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Jaco takes an in-depth look at this talented but tormented genius. Readers follow Pastorius's development as a bassist, watch him catapult to international fame with Weather Report, learn about the formation of his own well-received band, and witness his eventual downfall. Photos.
Posted October 18, 2006
Jaco was always quoted with 'It ain't bragging if you can back it up.' Bill Milkowsi¿s book goes to show that Jaco always could. He is known today as the most influential bass player in the world. If you play the bass, you are influenced by his playing one way or another. Every time you turn on the radio, you hear a sheer imitation of what Jaco created. The Book started all the way at the beginning with Jaco growing up and being influenced by his father John Pastorius, who was a jazz singer and who was rarely there for Jaco¿s childhood. It then followed Jaco¿s career starting with him playing with Wayne Cochran and the C.C. Riders to playing with Pat Metheny in his trio. Jaco was young at the time, but he knew he was good and he could prove it. He always had an interest in playing with Weather Report and when he first approached Joe Zawinul, he straight up went up to him and said, ¿I¿m the greatest bass player in the world.¿ Zawinul simply shooed him away thinking that he couldn¿t back it up. He ran into him a few months later hearing him play and he couldn¿t belief what he was hearing. He immediately talked to Jaco and he became a member of Weather Report. Jaco became a hit instantly, but he also became introduced to drugs and alcohol as a cost of being famous. People would come up to him at shows and offer him drugs, and he felt like he had to in order to please his fans. It started down a long line of drug and alcohol abuse. After his days in Weather Report, his life just became a downhill slide to destruction. He was put in mental institutes and rehab, but nothing helped. Then in September 1987, he was beaten in to coma by a bouncer outside of a club. A few days later, he had the plug pulled and died on September 21. This book focused a little too much on the downfall of Jaco and how his life became such a disaster. But Milkowski did it to get the point across that drugs and alcohol can destroy you no matter how brilliant you are. I really liked how the book went into deep detail about his playing and had so many different players quoted about how much Jaco changed their lives. Bill Milkowski is a journalist for many jazz magazines, so it was nice that the author actually new what he was talking about. Although, I did think that the book focused a little too much on his demise and not enough on his brilliance, it was a still a great book that told the tale of one of jazz¿s greatest legends.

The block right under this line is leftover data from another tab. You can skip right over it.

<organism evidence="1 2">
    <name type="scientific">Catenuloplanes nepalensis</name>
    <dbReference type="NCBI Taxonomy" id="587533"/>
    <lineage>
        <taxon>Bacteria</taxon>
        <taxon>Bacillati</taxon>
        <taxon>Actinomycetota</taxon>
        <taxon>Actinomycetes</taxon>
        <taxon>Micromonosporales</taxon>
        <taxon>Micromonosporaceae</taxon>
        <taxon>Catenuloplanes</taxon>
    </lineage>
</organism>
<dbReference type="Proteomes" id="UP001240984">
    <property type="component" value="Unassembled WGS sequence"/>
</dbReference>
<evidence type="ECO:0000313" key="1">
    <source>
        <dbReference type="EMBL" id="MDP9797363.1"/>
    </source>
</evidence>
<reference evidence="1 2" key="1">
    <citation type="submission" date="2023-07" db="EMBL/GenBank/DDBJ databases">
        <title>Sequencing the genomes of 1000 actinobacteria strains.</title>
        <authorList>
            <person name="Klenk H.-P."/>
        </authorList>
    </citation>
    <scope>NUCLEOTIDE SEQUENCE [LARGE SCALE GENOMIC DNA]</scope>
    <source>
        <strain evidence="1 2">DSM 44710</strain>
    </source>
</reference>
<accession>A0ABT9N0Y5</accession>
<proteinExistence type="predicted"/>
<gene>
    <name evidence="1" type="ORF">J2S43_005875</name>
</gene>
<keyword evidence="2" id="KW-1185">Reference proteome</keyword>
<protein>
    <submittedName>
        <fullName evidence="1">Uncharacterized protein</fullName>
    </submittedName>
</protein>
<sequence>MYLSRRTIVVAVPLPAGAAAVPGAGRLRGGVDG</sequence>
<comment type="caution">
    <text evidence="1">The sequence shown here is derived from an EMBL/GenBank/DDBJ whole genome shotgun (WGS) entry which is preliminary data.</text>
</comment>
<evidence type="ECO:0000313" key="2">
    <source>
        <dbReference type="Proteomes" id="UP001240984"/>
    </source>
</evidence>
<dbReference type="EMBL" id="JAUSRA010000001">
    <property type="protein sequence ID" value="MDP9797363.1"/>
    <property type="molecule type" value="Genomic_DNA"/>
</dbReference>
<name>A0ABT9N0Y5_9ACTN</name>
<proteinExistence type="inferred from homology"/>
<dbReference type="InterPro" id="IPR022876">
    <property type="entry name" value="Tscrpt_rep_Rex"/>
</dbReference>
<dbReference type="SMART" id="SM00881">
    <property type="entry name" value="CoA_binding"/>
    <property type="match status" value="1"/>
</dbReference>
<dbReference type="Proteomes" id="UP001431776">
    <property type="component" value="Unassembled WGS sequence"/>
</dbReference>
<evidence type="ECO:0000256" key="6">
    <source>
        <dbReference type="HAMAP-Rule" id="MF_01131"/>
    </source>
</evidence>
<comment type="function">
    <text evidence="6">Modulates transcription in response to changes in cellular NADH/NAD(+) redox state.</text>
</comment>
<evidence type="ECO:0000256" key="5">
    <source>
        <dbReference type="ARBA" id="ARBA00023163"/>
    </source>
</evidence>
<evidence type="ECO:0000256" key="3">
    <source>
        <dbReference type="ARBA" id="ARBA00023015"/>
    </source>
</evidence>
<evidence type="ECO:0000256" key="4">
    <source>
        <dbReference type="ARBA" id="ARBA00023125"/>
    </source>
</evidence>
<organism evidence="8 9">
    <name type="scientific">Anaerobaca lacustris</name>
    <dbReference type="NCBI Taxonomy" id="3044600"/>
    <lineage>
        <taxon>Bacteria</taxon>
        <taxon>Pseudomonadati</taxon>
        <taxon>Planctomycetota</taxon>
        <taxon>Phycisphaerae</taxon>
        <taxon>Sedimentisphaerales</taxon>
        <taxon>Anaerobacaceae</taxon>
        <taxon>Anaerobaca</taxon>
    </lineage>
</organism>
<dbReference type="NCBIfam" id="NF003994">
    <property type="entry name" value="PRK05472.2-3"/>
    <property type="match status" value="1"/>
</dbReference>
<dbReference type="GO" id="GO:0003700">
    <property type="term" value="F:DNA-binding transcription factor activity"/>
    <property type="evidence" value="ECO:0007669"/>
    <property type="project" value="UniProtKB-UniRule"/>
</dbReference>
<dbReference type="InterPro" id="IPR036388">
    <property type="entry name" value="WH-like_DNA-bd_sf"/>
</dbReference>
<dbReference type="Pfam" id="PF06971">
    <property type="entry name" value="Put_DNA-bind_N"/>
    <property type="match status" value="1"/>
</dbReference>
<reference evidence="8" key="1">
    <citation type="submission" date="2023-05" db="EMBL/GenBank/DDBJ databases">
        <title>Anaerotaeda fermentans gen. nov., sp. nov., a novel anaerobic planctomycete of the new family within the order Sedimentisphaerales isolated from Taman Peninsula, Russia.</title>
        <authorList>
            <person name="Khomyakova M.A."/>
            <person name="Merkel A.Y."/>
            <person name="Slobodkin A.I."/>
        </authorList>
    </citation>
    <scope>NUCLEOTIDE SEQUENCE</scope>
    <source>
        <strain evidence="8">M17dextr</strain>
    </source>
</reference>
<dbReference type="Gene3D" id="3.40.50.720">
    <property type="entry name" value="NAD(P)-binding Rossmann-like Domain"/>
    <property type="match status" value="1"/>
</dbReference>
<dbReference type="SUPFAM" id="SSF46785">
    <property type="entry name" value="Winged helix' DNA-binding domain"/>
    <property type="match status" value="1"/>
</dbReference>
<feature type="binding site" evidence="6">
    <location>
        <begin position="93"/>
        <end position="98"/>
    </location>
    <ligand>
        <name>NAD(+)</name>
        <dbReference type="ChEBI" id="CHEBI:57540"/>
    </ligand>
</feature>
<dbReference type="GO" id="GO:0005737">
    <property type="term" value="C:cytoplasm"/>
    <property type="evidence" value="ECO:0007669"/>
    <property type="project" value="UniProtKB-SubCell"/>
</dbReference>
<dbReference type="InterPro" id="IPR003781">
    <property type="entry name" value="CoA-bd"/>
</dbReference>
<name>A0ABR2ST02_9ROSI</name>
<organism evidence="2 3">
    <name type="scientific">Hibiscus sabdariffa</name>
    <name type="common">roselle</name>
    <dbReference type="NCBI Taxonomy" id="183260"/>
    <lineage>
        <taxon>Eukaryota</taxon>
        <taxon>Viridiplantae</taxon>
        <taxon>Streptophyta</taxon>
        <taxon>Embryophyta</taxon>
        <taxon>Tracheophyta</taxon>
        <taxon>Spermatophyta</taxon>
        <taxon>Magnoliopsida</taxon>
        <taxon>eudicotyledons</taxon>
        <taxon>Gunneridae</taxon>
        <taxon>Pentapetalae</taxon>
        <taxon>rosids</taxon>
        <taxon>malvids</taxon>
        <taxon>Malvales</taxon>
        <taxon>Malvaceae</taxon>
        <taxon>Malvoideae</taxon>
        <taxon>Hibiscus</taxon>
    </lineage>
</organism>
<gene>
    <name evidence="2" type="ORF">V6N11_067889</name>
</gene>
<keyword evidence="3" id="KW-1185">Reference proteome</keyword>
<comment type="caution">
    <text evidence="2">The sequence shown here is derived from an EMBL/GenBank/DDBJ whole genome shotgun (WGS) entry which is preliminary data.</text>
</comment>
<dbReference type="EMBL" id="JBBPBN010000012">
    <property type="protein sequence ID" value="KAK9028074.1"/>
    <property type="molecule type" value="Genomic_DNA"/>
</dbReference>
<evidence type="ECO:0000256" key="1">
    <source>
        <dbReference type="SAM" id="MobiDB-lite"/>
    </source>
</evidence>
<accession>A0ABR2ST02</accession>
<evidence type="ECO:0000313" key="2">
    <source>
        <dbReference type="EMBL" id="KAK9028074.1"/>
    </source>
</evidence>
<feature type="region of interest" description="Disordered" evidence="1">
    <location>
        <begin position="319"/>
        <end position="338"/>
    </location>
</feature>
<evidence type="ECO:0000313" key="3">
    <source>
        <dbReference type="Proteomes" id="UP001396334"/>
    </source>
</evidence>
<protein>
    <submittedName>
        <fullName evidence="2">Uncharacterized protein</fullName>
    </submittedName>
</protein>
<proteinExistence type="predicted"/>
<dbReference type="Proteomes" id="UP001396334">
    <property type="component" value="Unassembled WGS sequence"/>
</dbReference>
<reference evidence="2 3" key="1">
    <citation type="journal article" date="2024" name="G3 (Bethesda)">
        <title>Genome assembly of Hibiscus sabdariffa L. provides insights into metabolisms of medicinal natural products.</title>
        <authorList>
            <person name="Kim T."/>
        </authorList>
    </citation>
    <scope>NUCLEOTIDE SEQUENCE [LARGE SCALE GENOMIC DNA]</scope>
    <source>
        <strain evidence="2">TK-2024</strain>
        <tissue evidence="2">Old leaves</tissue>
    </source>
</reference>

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Posted April 18, 2009
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